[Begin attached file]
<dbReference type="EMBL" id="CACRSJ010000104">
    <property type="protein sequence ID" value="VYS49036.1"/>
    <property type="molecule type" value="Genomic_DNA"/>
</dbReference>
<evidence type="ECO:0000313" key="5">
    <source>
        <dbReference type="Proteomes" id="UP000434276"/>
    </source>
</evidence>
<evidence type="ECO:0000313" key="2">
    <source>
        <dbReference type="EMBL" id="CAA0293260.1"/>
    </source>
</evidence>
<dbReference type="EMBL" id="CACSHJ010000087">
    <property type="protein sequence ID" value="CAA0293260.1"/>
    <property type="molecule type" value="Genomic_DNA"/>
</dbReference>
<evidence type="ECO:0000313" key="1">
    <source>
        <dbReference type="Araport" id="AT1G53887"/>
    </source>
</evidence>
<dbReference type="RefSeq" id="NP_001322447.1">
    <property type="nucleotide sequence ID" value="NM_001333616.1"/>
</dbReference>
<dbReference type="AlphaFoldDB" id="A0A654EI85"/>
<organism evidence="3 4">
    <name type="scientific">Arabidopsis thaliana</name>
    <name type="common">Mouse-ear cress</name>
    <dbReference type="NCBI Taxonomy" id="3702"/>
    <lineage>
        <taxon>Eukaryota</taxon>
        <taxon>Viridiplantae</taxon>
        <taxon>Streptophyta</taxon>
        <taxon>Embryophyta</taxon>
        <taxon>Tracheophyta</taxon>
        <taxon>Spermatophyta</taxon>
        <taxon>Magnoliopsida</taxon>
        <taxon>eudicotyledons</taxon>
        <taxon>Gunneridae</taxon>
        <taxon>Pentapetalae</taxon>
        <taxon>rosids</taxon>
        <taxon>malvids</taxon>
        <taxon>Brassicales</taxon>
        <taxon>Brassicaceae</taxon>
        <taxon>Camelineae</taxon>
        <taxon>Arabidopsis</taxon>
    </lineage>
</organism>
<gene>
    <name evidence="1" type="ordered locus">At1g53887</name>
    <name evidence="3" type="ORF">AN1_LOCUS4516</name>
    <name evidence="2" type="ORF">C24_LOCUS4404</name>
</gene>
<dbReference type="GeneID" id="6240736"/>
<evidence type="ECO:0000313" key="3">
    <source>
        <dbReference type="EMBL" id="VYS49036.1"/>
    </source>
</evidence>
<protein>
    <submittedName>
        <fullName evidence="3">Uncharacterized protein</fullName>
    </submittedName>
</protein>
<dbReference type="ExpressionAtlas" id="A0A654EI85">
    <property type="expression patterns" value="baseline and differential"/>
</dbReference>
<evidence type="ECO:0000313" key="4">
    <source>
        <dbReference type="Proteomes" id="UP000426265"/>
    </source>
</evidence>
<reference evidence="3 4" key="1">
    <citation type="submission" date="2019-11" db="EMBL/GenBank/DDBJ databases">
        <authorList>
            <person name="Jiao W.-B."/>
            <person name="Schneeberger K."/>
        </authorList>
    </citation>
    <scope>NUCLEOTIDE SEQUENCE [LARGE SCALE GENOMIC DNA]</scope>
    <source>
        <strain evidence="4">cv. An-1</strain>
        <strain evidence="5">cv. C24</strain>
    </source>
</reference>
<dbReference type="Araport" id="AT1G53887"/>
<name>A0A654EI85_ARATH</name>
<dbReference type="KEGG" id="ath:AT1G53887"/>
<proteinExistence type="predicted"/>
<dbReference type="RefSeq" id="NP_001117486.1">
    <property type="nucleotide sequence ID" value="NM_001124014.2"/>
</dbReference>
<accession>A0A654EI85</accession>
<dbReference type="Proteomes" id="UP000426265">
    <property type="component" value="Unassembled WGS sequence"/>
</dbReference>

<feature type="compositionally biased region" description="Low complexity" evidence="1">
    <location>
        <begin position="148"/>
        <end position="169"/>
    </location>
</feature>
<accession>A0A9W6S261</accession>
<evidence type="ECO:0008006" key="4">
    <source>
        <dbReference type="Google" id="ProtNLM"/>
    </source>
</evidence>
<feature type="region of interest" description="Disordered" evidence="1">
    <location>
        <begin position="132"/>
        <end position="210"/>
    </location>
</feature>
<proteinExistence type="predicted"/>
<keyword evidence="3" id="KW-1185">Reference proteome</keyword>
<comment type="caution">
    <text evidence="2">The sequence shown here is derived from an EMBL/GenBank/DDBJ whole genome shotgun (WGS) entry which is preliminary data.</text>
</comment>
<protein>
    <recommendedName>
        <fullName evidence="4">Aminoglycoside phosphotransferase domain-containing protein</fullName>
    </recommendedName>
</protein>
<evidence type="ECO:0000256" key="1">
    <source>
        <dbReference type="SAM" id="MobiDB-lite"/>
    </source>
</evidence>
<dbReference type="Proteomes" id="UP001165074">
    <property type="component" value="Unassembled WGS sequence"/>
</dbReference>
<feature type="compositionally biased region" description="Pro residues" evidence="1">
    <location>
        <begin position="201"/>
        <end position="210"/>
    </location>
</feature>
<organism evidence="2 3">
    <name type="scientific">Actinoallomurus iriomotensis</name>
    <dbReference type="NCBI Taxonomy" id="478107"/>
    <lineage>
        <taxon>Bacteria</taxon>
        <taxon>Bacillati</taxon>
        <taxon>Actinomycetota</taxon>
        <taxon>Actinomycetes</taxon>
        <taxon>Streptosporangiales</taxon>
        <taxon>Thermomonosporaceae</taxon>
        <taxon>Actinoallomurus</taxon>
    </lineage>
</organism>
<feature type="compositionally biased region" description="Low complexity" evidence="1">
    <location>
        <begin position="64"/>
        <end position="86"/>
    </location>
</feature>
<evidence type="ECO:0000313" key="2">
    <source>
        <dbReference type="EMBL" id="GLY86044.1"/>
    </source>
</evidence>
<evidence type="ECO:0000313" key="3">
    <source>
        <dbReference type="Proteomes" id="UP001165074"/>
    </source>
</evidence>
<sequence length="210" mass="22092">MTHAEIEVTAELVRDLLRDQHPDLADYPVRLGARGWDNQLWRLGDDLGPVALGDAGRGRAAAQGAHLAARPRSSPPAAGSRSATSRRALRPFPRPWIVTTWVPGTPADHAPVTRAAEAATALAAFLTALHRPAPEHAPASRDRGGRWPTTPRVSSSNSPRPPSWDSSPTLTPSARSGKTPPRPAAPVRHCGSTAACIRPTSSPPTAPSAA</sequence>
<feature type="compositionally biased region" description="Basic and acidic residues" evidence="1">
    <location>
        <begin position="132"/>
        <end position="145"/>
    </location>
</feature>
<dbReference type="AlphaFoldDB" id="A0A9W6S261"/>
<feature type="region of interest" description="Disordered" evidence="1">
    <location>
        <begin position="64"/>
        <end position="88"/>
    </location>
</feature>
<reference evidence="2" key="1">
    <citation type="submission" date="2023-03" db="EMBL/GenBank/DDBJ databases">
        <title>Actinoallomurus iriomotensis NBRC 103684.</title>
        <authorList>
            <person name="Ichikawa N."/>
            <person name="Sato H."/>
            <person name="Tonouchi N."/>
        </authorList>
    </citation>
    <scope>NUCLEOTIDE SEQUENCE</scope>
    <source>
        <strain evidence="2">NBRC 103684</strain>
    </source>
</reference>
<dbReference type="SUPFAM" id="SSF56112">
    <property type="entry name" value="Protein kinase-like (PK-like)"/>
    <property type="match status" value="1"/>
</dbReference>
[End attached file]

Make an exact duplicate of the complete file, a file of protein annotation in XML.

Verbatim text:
<dbReference type="EMBL" id="CACRSJ010000104">
    <property type="protein sequence ID" value="VYS49036.1"/>
    <property type="molecule type" value="Genomic_DNA"/>
</dbReference>
<evidence type="ECO:0000313" key="5">
    <source>
        <dbReference type="Proteomes" id="UP000434276"/>
    </source>
</evidence>
<evidence type="ECO:0000313" key="2">
    <source>
        <dbReference type="EMBL" id="CAA0293260.1"/>
    </source>
</evidence>
<dbReference type="EMBL" id="CACSHJ010000087">
    <property type="protein sequence ID" value="CAA0293260.1"/>
    <property type="molecule type" value="Genomic_DNA"/>
</dbReference>
<evidence type="ECO:0000313" key="1">
    <source>
        <dbReference type="Araport" id="AT1G53887"/>
    </source>
</evidence>
<dbReference type="RefSeq" id="NP_001322447.1">
    <property type="nucleotide sequence ID" value="NM_001333616.1"/>
</dbReference>
<dbReference type="AlphaFoldDB" id="A0A654EI85"/>
<organism evidence="3 4">
    <name type="scientific">Arabidopsis thaliana</name>
    <name type="common">Mouse-ear cress</name>
    <dbReference type="NCBI Taxonomy" id="3702"/>
    <lineage>
        <taxon>Eukaryota</taxon>
        <taxon>Viridiplantae</taxon>
        <taxon>Streptophyta</taxon>
        <taxon>Embryophyta</taxon>
        <taxon>Tracheophyta</taxon>
        <taxon>Spermatophyta</taxon>
        <taxon>Magnoliopsida</taxon>
        <taxon>eudicotyledons</taxon>
        <taxon>Gunneridae</taxon>
        <taxon>Pentapetalae</taxon>
        <taxon>rosids</taxon>
        <taxon>malvids</taxon>
        <taxon>Brassicales</taxon>
        <taxon>Brassicaceae</taxon>
        <taxon>Camelineae</taxon>
        <taxon>Arabidopsis</taxon>
    </lineage>
</organism>
<gene>
    <name evidence="1" type="ordered locus">At1g53887</name>
    <name evidence="3" type="ORF">AN1_LOCUS4516</name>
    <name evidence="2" type="ORF">C24_LOCUS4404</name>
</gene>
<dbReference type="GeneID" id="6240736"/>
<evidence type="ECO:0000313" key="3">
    <source>
        <dbReference type="EMBL" id="VYS49036.1"/>
    </source>
</evidence>
<protein>
    <submittedName>
        <fullName evidence="3">Uncharacterized protein</fullName>
    </submittedName>
</protein>
<dbReference type="ExpressionAtlas" id="A0A654EI85">
    <property type="expression patterns" value="baseline and differential"/>
</dbReference>
<evidence type="ECO:0000313" key="4">
    <source>
        <dbReference type="Proteomes" id="UP000426265"/>
    </source>
</evidence>
<reference evidence="3 4" key="1">
    <citation type="submission" date="2019-11" db="EMBL/GenBank/DDBJ databases">
        <authorList>
            <person name="Jiao W.-B."/>
            <person name="Schneeberger K."/>
        </authorList>
    </citation>
    <scope>NUCLEOTIDE SEQUENCE [LARGE SCALE GENOMIC DNA]</scope>
    <source>
        <strain evidence="4">cv. An-1</strain>
        <strain evidence="5">cv. C24</strain>
    </source>
</reference>
<dbReference type="Araport" id="AT1G53887"/>
<name>A0A654EI85_ARATH</name>
<dbReference type="KEGG" id="ath:AT1G53887"/>
<proteinExistence type="predicted"/>
<dbReference type="RefSeq" id="NP_001117486.1">
    <property type="nucleotide sequence ID" value="NM_001124014.2"/>
</dbReference>
<accession>A0A654EI85</accession>
<dbReference type="Proteomes" id="UP000426265">
    <property type="component" value="Unassembled WGS sequence"/>
</dbReference>

<feature type="compositionally biased region" description="Low complexity" evidence="1">
    <location>
        <begin position="148"/>
        <end position="169"/>
    </location>
</feature>
<accession>A0A9W6S261</accession>
<evidence type="ECO:0008006" key="4">
    <source>
        <dbReference type="Google" id="ProtNLM"/>
    </source>
</evidence>
<feature type="region of interest" description="Disordered" evidence="1">
    <location>
        <begin position="132"/>
        <end position="210"/>
    </location>
</feature>
<proteinExistence type="predicted"/>
<keyword evidence="3" id="KW-1185">Reference proteome</keyword>
<comment type="caution">
    <text evidence="2">The sequence shown here is derived from an EMBL/GenBank/DDBJ whole genome shotgun (WGS) entry which is preliminary data.</text>
</comment>
<protein>
    <recommendedName>
        <fullName evidence="4">Aminoglycoside phosphotransferase domain-containing protein</fullName>
    </recommendedName>
</protein>
<evidence type="ECO:0000256" key="1">
    <source>
        <dbReference type="SAM" id="MobiDB-lite"/>
    </source>
</evidence>
<dbReference type="Proteomes" id="UP001165074">
    <property type="component" value="Unassembled WGS sequence"/>
</dbReference>
<feature type="compositionally biased region" description="Pro residues" evidence="1">
    <location>
        <begin position="201"/>
        <end position="210"/>
    </location>
</feature>
<organism evidence="2 3">
    <name type="scientific">Actinoallomurus iriomotensis</name>
    <dbReference type="NCBI Taxonomy" id="478107"/>
    <lineage>
        <taxon>Bacteria</taxon>
        <taxon>Bacillati</taxon>
        <taxon>Actinomycetota</taxon>
        <taxon>Actinomycetes</taxon>
        <taxon>Streptosporangiales</taxon>
        <taxon>Thermomonosporaceae</taxon>
        <taxon>Actinoallomurus</taxon>
    </lineage>
</organism>
<feature type="compositionally biased region" description="Low complexity" evidence="1">
    <location>
        <begin position="64"/>
        <end position="86"/>
    </location>
</feature>
<evidence type="ECO:0000313" key="2">
    <source>
        <dbReference type="EMBL" id="GLY86044.1"/>
    </source>
</evidence>
<evidence type="ECO:0000313" key="3">
    <source>
        <dbReference type="Proteomes" id="UP001165074"/>
    </source>
</evidence>
<sequence length="210" mass="22092">MTHAEIEVTAELVRDLLRDQHPDLADYPVRLGARGWDNQLWRLGDDLGPVALGDAGRGRAAAQGAHLAARPRSSPPAAGSRSATSRRALRPFPRPWIVTTWVPGTPADHAPVTRAAEAATALAAFLTALHRPAPEHAPASRDRGGRWPTTPRVSSSNSPRPPSWDSSPTLTPSARSGKTPPRPAAPVRHCGSTAACIRPTSSPPTAPSAA</sequence>
<feature type="compositionally biased region" description="Basic and acidic residues" evidence="1">
    <location>
        <begin position="132"/>
        <end position="145"/>
    </location>
</feature>
<dbReference type="AlphaFoldDB" id="A0A9W6S261"/>
<feature type="region of interest" description="Disordered" evidence="1">
    <location>
        <begin position="64"/>
        <end position="88"/>
    </location>
</feature>
<reference evidence="2" key="1">
    <citation type="submission" date="2023-03" db="EMBL/GenBank/DDBJ databases">
        <title>Actinoallomurus iriomotensis NBRC 103684.</title>
        <authorList>
            <person name="Ichikawa N."/>
            <person name="Sato H."/>
            <person name="Tonouchi N."/>
        </authorList>
    </citation>
    <scope>NUCLEOTIDE SEQUENCE</scope>
    <source>
        <strain evidence="2">NBRC 103684</strain>
    </source>
</reference>
<dbReference type="SUPFAM" id="SSF56112">
    <property type="entry name" value="Protein kinase-like (PK-like)"/>
    <property type="match status" value="1"/>
</dbReference>